Mansky’s 102-minute-long film tracks Putin and his circle from 1999 until March 25, 2000, the day that then Prime Minister Vladimir Putin was first elected president after the resignation of Russia’s first post-Soviet leader, Boris Yeltsin. The film features footage that Mansky shot during Putin’s election campaign and on election day itself. The shots include informal interactions between the country’s soon-to-be strongman president and his closest aides and supporters.
Mansky, now a Putin critic living in Latvia, has described his “testimony” as “very important not only for Russian society – to cure it from an advanced illness – but also to other countries – to prevent them from losing their freedom.”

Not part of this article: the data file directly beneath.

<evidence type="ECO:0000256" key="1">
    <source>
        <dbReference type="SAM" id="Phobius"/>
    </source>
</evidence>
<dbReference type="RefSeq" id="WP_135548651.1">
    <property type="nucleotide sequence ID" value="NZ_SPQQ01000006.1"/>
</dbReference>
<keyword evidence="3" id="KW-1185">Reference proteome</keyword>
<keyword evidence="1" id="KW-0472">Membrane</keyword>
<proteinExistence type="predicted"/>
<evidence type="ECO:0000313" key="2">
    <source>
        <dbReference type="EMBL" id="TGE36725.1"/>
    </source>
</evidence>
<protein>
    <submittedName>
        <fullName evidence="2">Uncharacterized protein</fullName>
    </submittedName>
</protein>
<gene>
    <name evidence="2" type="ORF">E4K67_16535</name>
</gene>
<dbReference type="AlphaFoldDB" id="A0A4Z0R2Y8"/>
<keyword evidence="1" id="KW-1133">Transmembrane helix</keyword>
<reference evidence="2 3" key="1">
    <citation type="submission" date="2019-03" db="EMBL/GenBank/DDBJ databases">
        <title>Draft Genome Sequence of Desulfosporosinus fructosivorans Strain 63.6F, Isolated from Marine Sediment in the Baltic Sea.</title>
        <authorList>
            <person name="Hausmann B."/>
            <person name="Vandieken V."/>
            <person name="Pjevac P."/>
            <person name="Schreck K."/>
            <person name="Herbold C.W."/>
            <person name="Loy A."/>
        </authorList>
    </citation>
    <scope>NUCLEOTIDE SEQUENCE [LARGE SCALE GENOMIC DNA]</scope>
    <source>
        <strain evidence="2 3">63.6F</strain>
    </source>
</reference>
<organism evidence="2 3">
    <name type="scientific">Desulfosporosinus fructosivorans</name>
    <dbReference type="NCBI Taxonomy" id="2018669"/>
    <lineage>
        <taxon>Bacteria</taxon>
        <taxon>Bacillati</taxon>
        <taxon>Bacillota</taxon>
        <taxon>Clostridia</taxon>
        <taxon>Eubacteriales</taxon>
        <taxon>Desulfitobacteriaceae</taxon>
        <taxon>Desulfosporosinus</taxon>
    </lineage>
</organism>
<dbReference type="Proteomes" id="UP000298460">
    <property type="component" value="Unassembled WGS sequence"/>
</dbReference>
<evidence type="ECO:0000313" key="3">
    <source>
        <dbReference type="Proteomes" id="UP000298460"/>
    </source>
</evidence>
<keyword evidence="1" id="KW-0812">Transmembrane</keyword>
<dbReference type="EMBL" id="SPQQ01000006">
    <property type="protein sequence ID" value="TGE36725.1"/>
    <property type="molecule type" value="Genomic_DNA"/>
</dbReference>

Putin’s Witnesses is among five films competing for the European Film Academy's award for the best European documentary. The Academy will announce the winner on December 7 in Berlin.
In 2018, the film won the Grand Prix for Best Documentary at the Czech Republic’s Karlovy Vary International Film Festival, a Bronze Horse Award for Best International Documentary at the Stockholm International Film Festival, and a special mention at the Camden International Film Festival in the United States.